Key Issue 1: Why Does Development Vary Among Countries?
Economic Indicators of Development
1. Human Development Index (HDI) – measure of economic, social, and
demographic levels
a. Economic Factor = PCI (Gross Domestic Product Per Capita)
b. Social Factors = Literacy Rate
c. Amount of Education (primary, secondary and tertiary years total, %)
d. Demographic Factor = Life Expectancy
2. GDP per capita – value of the total output of goods and services
produced in a year divided by the number of people
a. $15/hour in MDCs vs. $2/hour in LDCs
b. 18 countries with per capita GDP lower than $1000; 15 in Africa
c. Some progress in LDCs: $800 in 1990 to $4400 in 2005; 450%
3. Misleading? US per capita GDP = $40,000 but 1/8 live in poverty
Human Development Index (HDI)
Types of Jobs
1. Primary – extract materials from the Earth –
agriculture, mining, fishing, etc.
2. Secondary – manufacturing, assemble raw materials
into consumer goods
3. Tertiary – selling consumer goods – retail, banking,
law, education, government
4. LDCs – 60+% in agriculture; 5% in MDCs
a. Low primary sector means low number of farmers
can produce enough food
5. MDCs – primary and secondary jobs have decreased,
tertiary has increased
a. Continues to increase for demand of goods and
Consumer Goods
1. Wealth in MDCs purchases goods and services –
transportation, communication
a. Automobile provide access to jobs and services
b. Automobile distribute products
c. Telephones enhance interaction with suppliers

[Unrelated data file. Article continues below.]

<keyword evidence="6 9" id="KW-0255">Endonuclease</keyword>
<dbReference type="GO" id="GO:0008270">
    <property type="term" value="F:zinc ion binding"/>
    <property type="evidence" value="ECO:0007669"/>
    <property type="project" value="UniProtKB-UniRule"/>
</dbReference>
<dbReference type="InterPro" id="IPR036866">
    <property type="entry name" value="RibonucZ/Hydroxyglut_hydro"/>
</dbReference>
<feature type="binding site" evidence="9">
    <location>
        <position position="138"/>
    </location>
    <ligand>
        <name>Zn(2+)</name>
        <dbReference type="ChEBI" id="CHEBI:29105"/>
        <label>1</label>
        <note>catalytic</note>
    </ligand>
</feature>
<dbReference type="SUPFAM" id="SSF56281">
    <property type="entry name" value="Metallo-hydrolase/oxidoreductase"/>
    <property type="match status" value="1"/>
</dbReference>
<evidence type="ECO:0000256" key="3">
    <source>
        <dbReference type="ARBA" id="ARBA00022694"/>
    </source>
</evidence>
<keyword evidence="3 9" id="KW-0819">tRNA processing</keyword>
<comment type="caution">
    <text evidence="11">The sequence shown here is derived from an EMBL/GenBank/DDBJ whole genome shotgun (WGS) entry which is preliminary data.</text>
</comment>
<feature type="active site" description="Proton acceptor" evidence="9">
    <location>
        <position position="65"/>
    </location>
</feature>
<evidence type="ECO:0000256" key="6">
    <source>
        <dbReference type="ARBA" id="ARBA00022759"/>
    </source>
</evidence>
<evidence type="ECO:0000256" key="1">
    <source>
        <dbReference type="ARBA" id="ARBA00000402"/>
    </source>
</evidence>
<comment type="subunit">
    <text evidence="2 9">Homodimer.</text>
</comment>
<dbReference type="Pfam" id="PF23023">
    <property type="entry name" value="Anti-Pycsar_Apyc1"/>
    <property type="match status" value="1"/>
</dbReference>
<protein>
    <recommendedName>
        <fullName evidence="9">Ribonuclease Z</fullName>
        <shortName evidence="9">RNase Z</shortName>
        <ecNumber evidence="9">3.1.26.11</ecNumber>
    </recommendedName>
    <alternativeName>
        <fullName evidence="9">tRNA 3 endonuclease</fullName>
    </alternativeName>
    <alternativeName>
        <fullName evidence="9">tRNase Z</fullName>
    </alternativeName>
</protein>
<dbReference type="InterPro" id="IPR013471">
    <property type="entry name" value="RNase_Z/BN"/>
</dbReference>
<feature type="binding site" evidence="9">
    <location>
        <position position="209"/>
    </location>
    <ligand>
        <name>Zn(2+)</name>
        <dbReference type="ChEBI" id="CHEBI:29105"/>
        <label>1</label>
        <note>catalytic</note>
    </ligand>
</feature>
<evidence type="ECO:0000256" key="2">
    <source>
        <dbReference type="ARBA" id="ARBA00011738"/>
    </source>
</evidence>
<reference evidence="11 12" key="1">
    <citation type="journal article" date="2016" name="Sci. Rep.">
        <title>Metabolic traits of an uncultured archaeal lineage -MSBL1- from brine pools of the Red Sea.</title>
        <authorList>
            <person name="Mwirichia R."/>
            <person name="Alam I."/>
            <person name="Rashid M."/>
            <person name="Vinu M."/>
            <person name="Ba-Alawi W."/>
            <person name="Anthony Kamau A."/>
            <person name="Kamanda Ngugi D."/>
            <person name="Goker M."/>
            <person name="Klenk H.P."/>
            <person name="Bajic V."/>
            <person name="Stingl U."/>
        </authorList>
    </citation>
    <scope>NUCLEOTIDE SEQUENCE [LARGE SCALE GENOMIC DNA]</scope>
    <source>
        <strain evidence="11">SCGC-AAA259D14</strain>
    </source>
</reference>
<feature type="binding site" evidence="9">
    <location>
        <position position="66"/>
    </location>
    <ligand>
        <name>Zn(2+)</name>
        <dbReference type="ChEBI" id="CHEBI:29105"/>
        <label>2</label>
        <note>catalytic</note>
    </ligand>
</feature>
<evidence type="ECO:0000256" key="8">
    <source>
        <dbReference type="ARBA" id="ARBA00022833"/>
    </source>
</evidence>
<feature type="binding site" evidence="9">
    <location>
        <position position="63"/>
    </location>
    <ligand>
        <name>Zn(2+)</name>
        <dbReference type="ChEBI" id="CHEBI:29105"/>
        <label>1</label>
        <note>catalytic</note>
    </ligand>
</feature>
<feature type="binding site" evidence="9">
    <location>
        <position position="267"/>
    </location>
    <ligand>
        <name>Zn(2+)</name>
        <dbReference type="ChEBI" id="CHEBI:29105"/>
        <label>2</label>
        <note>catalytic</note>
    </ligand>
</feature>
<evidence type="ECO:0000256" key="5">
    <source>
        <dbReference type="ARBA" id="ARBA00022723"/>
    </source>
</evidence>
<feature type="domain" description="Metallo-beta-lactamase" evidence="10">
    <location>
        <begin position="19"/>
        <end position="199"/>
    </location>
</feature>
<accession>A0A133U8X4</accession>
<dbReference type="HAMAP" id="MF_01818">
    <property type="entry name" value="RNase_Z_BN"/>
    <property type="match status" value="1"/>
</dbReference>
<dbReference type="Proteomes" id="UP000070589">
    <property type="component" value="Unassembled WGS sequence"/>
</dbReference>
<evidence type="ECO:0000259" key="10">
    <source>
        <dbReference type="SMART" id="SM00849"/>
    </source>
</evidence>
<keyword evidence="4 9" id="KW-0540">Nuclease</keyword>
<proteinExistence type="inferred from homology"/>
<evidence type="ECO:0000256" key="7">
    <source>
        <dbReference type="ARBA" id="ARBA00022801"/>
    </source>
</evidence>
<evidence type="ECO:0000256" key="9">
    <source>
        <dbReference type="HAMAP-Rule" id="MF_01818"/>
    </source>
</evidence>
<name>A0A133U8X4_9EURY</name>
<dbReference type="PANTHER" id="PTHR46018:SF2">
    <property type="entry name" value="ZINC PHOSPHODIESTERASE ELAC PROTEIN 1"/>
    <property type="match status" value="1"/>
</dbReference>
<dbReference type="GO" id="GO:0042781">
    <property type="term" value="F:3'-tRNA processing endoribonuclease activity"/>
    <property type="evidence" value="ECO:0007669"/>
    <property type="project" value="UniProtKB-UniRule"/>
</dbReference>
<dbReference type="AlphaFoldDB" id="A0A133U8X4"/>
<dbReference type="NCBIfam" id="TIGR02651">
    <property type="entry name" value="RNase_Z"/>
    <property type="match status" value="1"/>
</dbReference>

and customers
d. Computers facilitate sharing info with suppliers
and customers
2. Greater exposure means MDCs have more
cultural diversity than LDCs
3. Ironically, cell phone ownership is higher in
Social Indicators of Development
1. MDCs use their wealth to build schools, hospitals, welfare
services, etc.
a. MDCs are better educated, healthier, and better protected
b. As such, the population can be more economically productive
2. The higher the development the better the education
a. Measured in student/teacher ratio and literacy rate
b. MDCs = 10 years of school vs. 2 in LDCs
c. Student/teacher ratio is double in LDCs
3. Health care expenditures – 8% of GDP in MDCs vs. 6% in LDCs
a. More money means more hospitals, doctors, and nurses
b. Many countries provide health care at no cost
c. US actually resembles LDCs in individual costs
4. MDCs also provide help to elderly, sick, poor, disabled, orphaned,
veterans, widows, single parents, or unemployed
5. MDCs may need to increase taxes to keep, though
Demographic Indicators of Development
1. Life Expectancy – avg. number of years are infant can
expect to live at current mortality rates
a. MDCs mid 70’s; LDCs early 40’s
2. Infant Mortality – MDCs >1%; LDCs 6%
3. Natural Increase Rate (NIR) – LDCs = 1.5%; MDCs =
1/10 of 1%
a. Means they building new schools, etc. instead of
building better for existing pop.
4. Crude Birth Rate (CBR) - LDCs = 24 per 1,000; MDCs
11 per l,000
5. CDR does not indicate society’s level of development
a. Diffusion of medical technology
b. MDCs hive older populations
Key Issue 2: Where Are More and Less
Developed Countries Distributed?
Anglo-America (HDI 0.94)
Western Europe (HDI 0.93)
Japan (HDI 0.94)
Eastern Europe (HDI 0.80)
Latin America (HDI 0.80)
East Asia (HDI 0.76)
Middle East (HDI 0.68)
Southeast Asia (HDI 0.58)
Key Issue 3: Where Does Level of Development Vary by Gender?
Development Index
1. The U.N hasn’t found a
single country where
women are treated as well
as men
2. Gender-Related
Development (GDI) –
same formula as HDI
adjusted for gender
3. GDI penalizes a country
for large disparities
between men and women
a. Norway is the highest
at 0.96
Key Issue 4: Why Do Less Developed Countries Face Obstacles
to Development?
1. Looking much better for LDCs:
a. IMR down from 85 to 60
b. NIR down from 2.1 to 1.5
c. PCI up from $500 to $4,500
2. 1/5 of people living in MDCs consume 5/6 of world’s goods
a. 14% of people live in Africa but consume 1%
3. Americans spend more on cosmetics than the cost of providing
2 billion kids schools
4. Europeans spend more on ice cream than the cost to provide 2
billion toilets
5. Two problems for LDCs – funding and policy to promote